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Category Archives: The Fed / Monetary Policy

Todays FOMC: Fed caves

The Fed caved to what markets wanted (needed?). Chairman Powell did an admirable job in his press conference of calmly conveying a message that everything is somewhat  awesome, but the global economy is slowing, and the Federal government shutdown is  having a dampening effect (neither of those things are the fault of Fed policy).  So, we’re now fully migrated to expectations for no rate […] Read the rest of this entry »

Tomorrow: Powells Big Day

Today and tomorrow the Fed has an FOMC meeting. Tomorrow afternoon has the statement  and presser. BTW now every FOMC meeting has a press conference -instead of every second meeting. So every meeting gives the Fed a chance to calm/steer markets. Fed Chair Powell will announce one of these three things tomorrow: Maintain the “everything is great” position and threaten 2 rate hikes this year. […] Read the rest of this entry »

How run (ruin?) an economy

If you have not seen Richard Koo’s video about how banks and regulators acted in a previous existential crisis, you should. It is very instructive. Here it is. Based on my observations over the past decade and Koo’s comments, here is my playbook for fiscal & monetary policy. I call it  How to run an economy.   Banks: Bankers should act responsibly. They should […] Read the rest of this entry »

It has to be this way

I read David Rosenberg’s “Breakfast with Dave” every day and have a great deal of respect for him.  He’ll have forgotten more about economics than I’ll ever know (he is an economist whereas I am an engineer).  However there’s a message I took away from this morning’s note that is troubling. Not surprising. But troubling. Dave pointed out that in 1998 the SPX was […] Read the rest of this entry »

Who let the doves out?

  The Fed’s FOMC statement showed no immediate threat of Fed tightening, per my expectations. Here are the interesting bits….     There’s no way the Fed will be able to begin tightening this year and probably not next year either. Party on….     But for how long?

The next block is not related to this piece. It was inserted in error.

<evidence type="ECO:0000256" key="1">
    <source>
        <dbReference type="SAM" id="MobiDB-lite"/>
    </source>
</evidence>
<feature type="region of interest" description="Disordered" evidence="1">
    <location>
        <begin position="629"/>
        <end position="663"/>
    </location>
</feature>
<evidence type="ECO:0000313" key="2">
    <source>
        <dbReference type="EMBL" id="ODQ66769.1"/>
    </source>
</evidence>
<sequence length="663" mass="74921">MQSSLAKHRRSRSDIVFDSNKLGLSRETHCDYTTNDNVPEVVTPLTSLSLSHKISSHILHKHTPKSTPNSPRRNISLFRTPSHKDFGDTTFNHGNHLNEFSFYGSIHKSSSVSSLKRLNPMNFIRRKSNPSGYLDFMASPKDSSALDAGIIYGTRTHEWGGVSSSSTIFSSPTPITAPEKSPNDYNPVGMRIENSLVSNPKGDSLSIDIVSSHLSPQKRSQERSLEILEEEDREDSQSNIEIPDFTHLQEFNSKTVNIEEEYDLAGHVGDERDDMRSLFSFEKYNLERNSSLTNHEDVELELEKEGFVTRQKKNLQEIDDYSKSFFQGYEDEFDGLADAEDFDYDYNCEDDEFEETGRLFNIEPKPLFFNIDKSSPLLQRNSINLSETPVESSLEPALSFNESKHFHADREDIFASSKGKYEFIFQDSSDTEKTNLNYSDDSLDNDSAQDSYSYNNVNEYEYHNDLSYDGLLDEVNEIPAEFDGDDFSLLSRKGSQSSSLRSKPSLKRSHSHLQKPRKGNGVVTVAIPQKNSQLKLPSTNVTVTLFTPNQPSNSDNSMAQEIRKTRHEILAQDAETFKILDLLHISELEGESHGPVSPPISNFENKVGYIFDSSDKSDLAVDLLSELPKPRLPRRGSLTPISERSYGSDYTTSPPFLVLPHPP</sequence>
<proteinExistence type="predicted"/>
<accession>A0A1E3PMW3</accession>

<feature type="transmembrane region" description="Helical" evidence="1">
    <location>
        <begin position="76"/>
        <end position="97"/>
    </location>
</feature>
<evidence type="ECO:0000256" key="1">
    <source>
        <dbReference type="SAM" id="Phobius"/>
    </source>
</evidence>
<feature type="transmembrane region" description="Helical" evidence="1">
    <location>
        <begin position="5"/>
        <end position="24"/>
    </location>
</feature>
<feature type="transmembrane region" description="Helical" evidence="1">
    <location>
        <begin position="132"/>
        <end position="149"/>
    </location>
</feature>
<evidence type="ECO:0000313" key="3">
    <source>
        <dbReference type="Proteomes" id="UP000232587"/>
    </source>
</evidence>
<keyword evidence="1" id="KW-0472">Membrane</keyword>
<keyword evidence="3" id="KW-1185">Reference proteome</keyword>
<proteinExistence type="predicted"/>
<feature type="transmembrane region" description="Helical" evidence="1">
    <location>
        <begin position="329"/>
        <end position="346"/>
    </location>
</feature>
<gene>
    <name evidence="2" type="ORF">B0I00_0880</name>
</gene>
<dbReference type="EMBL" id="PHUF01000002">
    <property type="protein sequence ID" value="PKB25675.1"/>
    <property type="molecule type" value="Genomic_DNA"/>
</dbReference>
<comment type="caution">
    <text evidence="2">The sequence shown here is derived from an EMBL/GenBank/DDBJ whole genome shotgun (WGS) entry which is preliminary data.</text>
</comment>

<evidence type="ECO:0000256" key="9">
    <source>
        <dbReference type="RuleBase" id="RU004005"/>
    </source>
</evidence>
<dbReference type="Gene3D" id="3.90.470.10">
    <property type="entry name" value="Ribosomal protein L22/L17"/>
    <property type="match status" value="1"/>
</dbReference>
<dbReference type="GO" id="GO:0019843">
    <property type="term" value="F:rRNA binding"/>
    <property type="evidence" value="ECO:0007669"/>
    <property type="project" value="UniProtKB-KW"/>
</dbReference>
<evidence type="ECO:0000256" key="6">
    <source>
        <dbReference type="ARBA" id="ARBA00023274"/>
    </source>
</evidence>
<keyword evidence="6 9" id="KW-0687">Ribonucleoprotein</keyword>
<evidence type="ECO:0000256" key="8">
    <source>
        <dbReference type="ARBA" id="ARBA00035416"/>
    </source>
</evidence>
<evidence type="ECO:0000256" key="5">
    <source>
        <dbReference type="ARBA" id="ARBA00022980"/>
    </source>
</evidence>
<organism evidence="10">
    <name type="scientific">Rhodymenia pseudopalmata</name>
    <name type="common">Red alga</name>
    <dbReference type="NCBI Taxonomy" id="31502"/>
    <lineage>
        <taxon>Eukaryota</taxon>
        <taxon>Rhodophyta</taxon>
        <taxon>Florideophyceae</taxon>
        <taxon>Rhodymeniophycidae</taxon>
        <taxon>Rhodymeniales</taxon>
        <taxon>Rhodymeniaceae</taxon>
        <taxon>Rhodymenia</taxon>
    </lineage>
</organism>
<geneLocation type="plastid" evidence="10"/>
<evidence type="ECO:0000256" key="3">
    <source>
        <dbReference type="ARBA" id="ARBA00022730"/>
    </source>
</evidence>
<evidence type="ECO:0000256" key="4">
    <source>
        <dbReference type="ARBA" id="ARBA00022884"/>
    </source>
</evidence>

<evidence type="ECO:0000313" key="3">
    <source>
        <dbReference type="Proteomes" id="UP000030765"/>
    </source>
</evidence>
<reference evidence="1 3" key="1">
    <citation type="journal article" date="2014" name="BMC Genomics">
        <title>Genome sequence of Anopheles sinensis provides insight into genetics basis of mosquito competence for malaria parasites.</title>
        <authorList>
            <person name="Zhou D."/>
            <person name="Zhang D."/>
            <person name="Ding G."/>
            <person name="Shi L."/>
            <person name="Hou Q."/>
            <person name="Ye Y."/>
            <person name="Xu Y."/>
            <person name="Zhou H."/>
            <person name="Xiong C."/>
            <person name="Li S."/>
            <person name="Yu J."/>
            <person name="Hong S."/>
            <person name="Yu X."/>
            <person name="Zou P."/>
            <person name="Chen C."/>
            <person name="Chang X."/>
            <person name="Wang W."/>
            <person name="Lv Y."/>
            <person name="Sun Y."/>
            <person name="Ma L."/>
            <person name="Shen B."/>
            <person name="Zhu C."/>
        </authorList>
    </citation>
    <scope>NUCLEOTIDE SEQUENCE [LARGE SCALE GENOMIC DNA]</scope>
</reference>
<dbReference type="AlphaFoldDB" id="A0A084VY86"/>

Interesting read – Mauldin

  I am one of John Mauldin’s million-plus newsletter readers.  The letter from two days ago is an interesting read.  I recommend it. Before you do, here are a few more pictures to add to your enjoyment…   These from the newsletter a couple months ago…. (thanks Bruce!)     Here’s a link to John Mauldin’s newsletter: http://www.mauldineconomics.com .   Disclosure: I have no relationship […] Read the rest of this entry »

Meet the new bartender (New Fed Chair)

Apparently the White House is going to appoint Janet Yellen to be the new Fed Chairperson tomorrow.  Given that she’s been as dove-ish as Dr. Bernanke, this should provide some short-term support to the risk-on view.  Let’s see how the future markets begin reacting tonight….  

Money For Nothing – The Movie

  Go see Money for Nothing- the movie. This documentary explains the Federal Reserve’s actions and results over the past several decades. It explains why the U.S. economy is fragile and at high risk of seeing another deep recession (and stock market collapse). Here’s the link to the website for the movie:  moneyfornothing  . After you watch the movie, if you find yourself wanting […] Read the rest of this entry »

The Fed is tipping its hand: the QE party is going to end

Don’t look now, but Ben Bernanke is warning about excessive risk taking in financial markets, and the use of leverage. Ben is apparently watching for signs of bubbles in asset markets. “In light of the current low interest rate environment, we are watching particularly closely for instances of ‘reaching for yield’ and other forms of excessive risk-taking, which may affect asset prices and their […] Read the rest of this entry »

Short Economic Stories June 9 2012

  Here in the US: The Fed: Ben Bernanke gave an update on the US economy on Thursday. It was time for the “Beige Book” report — a report summarizing the economy in all 12 Fed regions that happens 8 times a year. The latest news suggests the economy was doing slightly better in early April to mid May than in the first quarter. […] Read the rest of this entry »